The GOP Fight Won’t Be an Early Knockout

Jeremy WertzFebruary 8, 2016
Photo by Greg Willis

This election season will provide more than the usual number of debates, campaign speeches, and SNL skits. Despite the spotlight shining firmly on the unusually high number of candidates, this uptick in politicking is largely thanks to a change in rules by the Republican Party designed to foster a longer primary season.

This change happened after the Republican party lost in a landslide to Barack Obama back in 2008. During the 2008 presidential election the Democratic Party's nomination wasn't decided until June 3rd, when Barack Obama won just enough delegates to beat Hillary Clinton. This is in stark comparison to the Republicans, whose primary had been decided four months sooner on February 5th (known in the political world as "Super Tuesday"), when McCain beat out his challengers to win the nomination.

In the post-mortem, the Republican Party thought the highly publicized and drawn out campaign between Obama and Clinton gave the Democrats more momentum in the general election. This belief led the Republican Party to change how primary delegates were assigned. As part of the new strategy, the Party advised states to distribute delegate votes won proportionally based on the number of votes received, instead of the previous method of winner-take-all. For instance, if a candidate won three-fifths of the vote they would receive three-fifths of the eligible delegates instead of all of them. This would result in longer primary campaigns, giving those candidates more time to dominate the airwaves and drive voter excitement to their side.

The effects of this change were seen in 2012 during Mitt Romney's primary campaign. Romney won several key states early in the primary cycle, enough to secure the nomination under the previous rules. However, because of the new rules the official nominee wasn't decided until April. Yet, to the GOP's chagrin, this tactic did not generate the same kind of excitement the 2008 Democratic Primary did, nor did it lead to a Presidential victory.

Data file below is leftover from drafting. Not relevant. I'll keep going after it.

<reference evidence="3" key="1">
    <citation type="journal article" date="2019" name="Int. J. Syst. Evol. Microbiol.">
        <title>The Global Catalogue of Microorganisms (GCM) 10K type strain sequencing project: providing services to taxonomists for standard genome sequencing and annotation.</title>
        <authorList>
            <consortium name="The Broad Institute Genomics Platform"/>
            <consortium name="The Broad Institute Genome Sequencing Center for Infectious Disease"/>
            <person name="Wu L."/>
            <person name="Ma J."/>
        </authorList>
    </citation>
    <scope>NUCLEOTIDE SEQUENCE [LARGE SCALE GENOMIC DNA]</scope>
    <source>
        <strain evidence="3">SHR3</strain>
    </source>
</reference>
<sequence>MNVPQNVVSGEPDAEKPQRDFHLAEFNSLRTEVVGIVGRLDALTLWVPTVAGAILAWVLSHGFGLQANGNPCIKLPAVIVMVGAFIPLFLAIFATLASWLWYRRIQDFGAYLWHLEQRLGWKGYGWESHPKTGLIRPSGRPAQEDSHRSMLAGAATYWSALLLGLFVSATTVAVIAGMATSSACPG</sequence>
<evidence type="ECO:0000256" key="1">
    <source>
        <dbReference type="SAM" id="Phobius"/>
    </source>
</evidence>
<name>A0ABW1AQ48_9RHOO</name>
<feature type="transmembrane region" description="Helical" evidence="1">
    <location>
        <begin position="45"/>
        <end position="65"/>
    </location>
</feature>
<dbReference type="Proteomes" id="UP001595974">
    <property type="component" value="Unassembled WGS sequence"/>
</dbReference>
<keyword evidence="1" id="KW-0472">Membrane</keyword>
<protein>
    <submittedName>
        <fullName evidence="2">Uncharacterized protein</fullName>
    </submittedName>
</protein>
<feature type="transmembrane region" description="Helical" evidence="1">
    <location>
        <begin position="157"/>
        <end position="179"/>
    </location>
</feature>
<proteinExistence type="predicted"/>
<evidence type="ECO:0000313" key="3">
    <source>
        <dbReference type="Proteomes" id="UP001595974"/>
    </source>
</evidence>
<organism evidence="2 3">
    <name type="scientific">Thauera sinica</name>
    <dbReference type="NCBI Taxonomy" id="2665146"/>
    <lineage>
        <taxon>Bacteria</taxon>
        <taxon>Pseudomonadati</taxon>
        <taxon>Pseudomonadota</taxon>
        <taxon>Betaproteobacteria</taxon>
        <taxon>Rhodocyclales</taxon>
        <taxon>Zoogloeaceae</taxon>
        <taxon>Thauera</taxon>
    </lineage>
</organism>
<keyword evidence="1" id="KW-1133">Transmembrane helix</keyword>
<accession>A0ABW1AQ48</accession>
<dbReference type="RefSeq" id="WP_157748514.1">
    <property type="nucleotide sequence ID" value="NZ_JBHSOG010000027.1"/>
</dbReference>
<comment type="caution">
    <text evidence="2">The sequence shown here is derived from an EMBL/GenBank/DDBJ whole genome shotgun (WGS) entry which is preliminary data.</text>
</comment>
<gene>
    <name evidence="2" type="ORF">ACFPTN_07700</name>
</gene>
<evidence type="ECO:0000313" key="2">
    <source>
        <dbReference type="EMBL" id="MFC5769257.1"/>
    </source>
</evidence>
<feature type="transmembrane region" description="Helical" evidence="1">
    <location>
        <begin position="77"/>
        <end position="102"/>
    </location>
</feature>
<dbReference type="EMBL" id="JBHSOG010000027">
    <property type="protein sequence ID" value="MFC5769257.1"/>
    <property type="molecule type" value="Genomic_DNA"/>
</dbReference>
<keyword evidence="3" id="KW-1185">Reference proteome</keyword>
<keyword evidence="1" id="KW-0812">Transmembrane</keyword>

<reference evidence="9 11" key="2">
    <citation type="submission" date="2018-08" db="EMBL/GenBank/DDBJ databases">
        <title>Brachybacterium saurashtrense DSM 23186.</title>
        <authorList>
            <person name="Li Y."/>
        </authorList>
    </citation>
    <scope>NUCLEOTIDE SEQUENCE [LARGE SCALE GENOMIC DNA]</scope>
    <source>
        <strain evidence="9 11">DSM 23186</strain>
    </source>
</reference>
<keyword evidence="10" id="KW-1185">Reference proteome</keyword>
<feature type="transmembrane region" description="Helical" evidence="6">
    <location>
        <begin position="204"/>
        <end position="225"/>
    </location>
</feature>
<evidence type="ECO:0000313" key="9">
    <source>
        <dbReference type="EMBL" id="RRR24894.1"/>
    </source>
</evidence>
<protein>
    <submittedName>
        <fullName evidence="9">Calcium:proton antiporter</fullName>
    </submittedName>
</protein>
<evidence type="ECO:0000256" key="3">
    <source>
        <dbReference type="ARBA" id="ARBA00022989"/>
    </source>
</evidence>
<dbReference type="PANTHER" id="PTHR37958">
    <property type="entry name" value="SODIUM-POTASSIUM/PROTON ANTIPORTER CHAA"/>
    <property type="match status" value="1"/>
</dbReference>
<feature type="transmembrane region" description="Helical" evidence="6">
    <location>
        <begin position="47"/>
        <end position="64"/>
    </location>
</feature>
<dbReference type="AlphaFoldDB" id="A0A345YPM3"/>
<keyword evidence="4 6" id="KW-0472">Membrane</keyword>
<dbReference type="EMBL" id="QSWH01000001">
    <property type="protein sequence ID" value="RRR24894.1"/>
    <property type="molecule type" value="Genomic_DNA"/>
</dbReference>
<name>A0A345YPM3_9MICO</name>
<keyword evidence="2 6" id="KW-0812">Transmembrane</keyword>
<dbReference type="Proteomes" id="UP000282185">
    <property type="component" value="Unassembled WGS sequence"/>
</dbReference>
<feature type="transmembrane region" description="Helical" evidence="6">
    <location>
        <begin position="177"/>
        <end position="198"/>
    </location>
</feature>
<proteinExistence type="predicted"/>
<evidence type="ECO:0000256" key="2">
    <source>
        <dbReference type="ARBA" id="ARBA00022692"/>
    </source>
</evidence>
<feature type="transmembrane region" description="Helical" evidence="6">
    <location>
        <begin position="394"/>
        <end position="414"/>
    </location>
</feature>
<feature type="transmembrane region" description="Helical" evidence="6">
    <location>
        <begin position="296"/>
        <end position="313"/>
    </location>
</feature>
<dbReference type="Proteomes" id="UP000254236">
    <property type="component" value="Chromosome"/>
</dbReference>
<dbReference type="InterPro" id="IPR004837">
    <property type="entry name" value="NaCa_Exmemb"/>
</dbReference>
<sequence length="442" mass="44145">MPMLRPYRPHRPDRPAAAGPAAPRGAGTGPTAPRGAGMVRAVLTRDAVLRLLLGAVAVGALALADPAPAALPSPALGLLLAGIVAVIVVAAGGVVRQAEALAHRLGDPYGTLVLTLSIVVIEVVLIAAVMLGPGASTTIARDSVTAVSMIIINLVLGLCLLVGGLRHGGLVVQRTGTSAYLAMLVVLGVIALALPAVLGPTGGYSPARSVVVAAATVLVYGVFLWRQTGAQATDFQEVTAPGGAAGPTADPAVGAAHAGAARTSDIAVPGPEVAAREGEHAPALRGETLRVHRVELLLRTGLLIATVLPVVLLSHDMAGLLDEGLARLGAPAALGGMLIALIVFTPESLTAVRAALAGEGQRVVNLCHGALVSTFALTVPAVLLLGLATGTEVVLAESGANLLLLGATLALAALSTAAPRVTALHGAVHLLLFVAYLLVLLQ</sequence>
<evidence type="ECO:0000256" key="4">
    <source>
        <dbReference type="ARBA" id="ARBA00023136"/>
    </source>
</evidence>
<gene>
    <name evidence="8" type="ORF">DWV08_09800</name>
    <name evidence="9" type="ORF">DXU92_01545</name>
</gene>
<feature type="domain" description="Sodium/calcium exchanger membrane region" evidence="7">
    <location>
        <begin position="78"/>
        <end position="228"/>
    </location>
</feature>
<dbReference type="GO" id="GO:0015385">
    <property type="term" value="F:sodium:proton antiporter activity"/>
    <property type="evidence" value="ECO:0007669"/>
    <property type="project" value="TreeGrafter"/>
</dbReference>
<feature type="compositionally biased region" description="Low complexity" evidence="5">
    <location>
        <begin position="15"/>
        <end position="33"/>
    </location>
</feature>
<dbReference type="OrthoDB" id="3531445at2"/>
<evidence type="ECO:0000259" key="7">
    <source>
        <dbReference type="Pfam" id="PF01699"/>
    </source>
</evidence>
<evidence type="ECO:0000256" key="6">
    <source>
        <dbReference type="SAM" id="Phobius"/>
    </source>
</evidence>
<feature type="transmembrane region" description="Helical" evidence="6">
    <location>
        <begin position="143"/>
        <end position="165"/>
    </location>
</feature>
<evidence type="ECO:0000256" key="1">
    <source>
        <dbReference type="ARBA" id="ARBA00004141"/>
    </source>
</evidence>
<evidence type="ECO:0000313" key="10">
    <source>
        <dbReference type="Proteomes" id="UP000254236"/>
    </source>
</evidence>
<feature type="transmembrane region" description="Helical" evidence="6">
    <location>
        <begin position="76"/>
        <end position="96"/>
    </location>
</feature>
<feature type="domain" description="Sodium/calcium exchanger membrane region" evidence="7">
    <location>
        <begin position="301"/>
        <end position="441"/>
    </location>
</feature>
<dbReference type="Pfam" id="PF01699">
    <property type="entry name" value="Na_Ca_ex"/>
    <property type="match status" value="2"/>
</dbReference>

In the 2012 post-mortem, many Republican analysts cited a lack of turnout from traditional Republican supporters as a main factor in Romney's defeat. They attributed this lack of turnout to a weak candidate, and not the new longer primary season from the recent change in primary rules.

Fast forward to 2016, and these rules will likely create a very long primary cycle, on top of the months of campaigning behind us. Unlike 2012, where several candidates would shoot to the front of the pack only to fizzle out a few weeks later, 2016 has produced many "anti-establishment" candidates who appear to have relevant staying power. Not to mention several "traditional" Republican candidates who are all vying for the same type of voter. These candidates will all likely split delegates in this new proportional system, and in doing so could extend this primary season late into the summer.

While having candidates in a long competitive primary campaign, is great for the 24-hour news cycle and late night comedian only time will tell if it helps the GOP generate the kind of excitement they are looking for in the general election.

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